|Thomas Jackson circa 1864. Note his downy facial hair and stylish hair.
UPDATE from Peter Stanes: T Jackson arrived at Bombay on board the "Malta" on 12 Dec 1864, not 20 Dec 1864. Hence his trip from Marseilles to Bombay took 22 days. The reference is on page 9 of the 6 Jan edition of Allen’s Indian Mail which you can find from the following link: Allen’s India Mail Vol XXIII, 1865.
You will see that the reference is to “Mr Jackson”, not “Mr T Jackson”. However, I am sure that this is the same person because the other passengers named are the same as those in the 21 Nov 1864 list.
"The Popular Overland Guide, hints to travellers by the overland route to India, Australia and China" which was printed in 1861 and gives an enormous amount of detail including the route which Thomas appears to have taken.... There is also a book called "The Overland Route from India" by Stanley Jepson, published by the Times of India Press, 1938 - India.
MY ADDED NOTES:
A number of the other JACKSON mentioned in Allen's India Mail concern a Lt. Col G. JACKSON - I have updated his info on the Doncaster JACKSON tree. Of tangential interest to me is that he and Thomas Jackson - a research focus of this blog - include the same heraldic elements - three shovellers - in their arms.
A few other names of people travelling at the same time as Jackson also caught my notice. Major Mauleverer was on the SOUTHAMPTON to CALCUTTA run, and Capt. & Mrs BOLTON were on the MARSEILLES to MALTA run.
I believe that the Major MAULEVERER referred to was Benjamin Bunbury Mauleverer (1824-) who fought in the Crimean war under Pennefather. SEE: Lyttleton Times 1855, and served in the 88th Foot (Connaught Rangers) at Sebastopol. He was a 1st cousin of Robert Lindsay MAULEVERER (1811-1850), a land agent who was murdered in Crossmaglen a few days after walking with the young Thomas Jackson.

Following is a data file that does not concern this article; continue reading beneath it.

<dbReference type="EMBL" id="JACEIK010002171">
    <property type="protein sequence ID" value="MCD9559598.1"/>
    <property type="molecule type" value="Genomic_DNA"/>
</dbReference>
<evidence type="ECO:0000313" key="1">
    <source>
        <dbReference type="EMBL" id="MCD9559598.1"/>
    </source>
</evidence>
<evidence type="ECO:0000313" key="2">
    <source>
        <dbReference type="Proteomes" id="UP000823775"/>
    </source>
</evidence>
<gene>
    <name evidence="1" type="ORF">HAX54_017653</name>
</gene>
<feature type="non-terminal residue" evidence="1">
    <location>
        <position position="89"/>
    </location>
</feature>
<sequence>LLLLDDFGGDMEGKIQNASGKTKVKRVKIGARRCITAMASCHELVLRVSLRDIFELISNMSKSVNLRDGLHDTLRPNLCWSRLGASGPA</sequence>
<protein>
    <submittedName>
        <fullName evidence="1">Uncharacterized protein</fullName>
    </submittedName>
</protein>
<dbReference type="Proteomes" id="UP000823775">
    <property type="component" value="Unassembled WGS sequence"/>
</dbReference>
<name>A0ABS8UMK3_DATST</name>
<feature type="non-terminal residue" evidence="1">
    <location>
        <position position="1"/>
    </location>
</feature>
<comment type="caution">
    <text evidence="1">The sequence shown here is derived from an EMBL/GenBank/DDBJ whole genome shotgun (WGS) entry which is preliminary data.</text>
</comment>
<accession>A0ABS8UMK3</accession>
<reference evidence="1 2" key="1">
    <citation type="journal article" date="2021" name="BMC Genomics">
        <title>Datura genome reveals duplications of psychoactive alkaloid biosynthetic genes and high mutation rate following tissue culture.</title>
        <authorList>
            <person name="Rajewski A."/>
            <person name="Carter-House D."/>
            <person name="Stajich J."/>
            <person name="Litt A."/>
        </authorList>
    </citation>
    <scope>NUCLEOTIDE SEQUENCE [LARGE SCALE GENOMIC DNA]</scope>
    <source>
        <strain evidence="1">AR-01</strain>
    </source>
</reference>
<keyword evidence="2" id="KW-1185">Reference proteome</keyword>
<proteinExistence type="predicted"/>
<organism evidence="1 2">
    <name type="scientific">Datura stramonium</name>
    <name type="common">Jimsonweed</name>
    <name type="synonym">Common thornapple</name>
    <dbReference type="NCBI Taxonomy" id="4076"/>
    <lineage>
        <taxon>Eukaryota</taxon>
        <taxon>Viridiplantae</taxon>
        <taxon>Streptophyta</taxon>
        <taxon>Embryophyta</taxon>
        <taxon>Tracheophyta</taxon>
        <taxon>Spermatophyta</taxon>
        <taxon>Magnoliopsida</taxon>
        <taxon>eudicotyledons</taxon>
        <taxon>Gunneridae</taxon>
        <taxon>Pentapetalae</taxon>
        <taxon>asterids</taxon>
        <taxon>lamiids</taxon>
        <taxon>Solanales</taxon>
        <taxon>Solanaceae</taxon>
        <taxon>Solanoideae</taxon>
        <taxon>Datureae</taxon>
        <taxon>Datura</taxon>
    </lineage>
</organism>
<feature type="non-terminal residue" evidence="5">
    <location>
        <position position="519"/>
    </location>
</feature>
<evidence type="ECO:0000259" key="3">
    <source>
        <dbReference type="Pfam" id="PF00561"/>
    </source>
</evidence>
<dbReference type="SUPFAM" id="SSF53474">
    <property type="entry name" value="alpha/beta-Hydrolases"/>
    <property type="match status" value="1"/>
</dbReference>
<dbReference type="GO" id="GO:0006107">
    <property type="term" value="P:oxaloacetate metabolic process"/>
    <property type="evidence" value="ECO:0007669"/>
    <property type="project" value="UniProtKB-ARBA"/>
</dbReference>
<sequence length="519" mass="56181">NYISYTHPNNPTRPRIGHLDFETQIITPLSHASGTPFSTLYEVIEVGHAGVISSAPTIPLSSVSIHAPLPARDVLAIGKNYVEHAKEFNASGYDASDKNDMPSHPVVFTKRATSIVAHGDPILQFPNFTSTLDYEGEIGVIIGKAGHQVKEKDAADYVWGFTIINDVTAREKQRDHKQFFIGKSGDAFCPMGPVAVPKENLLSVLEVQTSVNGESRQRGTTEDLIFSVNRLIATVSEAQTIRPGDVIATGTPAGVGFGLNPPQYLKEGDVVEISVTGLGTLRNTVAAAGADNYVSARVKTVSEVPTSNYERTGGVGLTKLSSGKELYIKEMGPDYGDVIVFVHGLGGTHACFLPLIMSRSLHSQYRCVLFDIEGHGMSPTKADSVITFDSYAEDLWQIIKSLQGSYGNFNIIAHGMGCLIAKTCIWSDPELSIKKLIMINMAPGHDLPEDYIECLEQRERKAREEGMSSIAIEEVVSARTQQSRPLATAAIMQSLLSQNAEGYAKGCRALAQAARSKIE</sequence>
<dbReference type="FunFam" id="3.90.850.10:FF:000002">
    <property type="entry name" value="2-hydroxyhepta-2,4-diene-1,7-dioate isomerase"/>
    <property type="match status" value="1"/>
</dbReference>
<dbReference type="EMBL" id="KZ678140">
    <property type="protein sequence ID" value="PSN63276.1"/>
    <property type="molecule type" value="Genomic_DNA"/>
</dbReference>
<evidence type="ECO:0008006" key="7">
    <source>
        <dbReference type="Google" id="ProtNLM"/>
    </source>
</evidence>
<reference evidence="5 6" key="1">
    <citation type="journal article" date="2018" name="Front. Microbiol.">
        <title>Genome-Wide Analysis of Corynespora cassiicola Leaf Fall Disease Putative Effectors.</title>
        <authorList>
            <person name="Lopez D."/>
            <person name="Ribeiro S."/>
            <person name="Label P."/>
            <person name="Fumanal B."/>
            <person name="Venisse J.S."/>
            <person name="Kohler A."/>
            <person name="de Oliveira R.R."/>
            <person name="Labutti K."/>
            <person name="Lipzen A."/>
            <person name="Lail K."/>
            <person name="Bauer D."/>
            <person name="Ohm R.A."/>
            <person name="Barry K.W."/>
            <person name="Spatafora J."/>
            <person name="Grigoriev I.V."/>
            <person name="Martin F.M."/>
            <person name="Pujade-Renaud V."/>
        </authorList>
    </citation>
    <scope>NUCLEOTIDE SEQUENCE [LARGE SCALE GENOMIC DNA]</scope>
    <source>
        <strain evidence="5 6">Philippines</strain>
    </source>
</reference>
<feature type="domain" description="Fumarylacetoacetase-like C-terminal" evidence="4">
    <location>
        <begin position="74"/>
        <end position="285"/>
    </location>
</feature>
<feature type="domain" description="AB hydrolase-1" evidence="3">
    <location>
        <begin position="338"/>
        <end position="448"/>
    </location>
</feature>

Capt & Mrs. BOLTON are the parents of Capt. Charles James BOLTON, an opium clipper runner for Jardine Mattheson, and a brother-in law of Thomas JACKSON through his marriage to Louisa Caroline DARE.
- What did other travelers of the day notice and write about?
- What were the berths like in the various ships? One account says they were only five feet long. Bearing in mind that Thomas Jackson was six feet two, this can’t have been terribly comfortable.
- The meals? Most P& O ships of the day catered to the English diet. Are there any surviving menu cards?
- Are there news reports of passengers on this particular trip? Many lifelong friendships and business partnerships were forged on these lengthy voyages, so learning who Thomas travelled with could be extremely significant.
- What games did they play? I have later photos showing the family playing quoits aboard ship. There were also the ever-popular card games. Which ones?
- How long did it usually take to sail from Kingston (now known as Dún Laoghaire) to London – or would he have stopped at Southampton or Folkestone and taken the train?
- What time of day did the ships leave?
- How much did they cost?
- Were there stop-offs – for example at Falmouth, or Portsmouth?
- Were there sleeping berths?
- What was the food like?
- How many passengers would be aboard?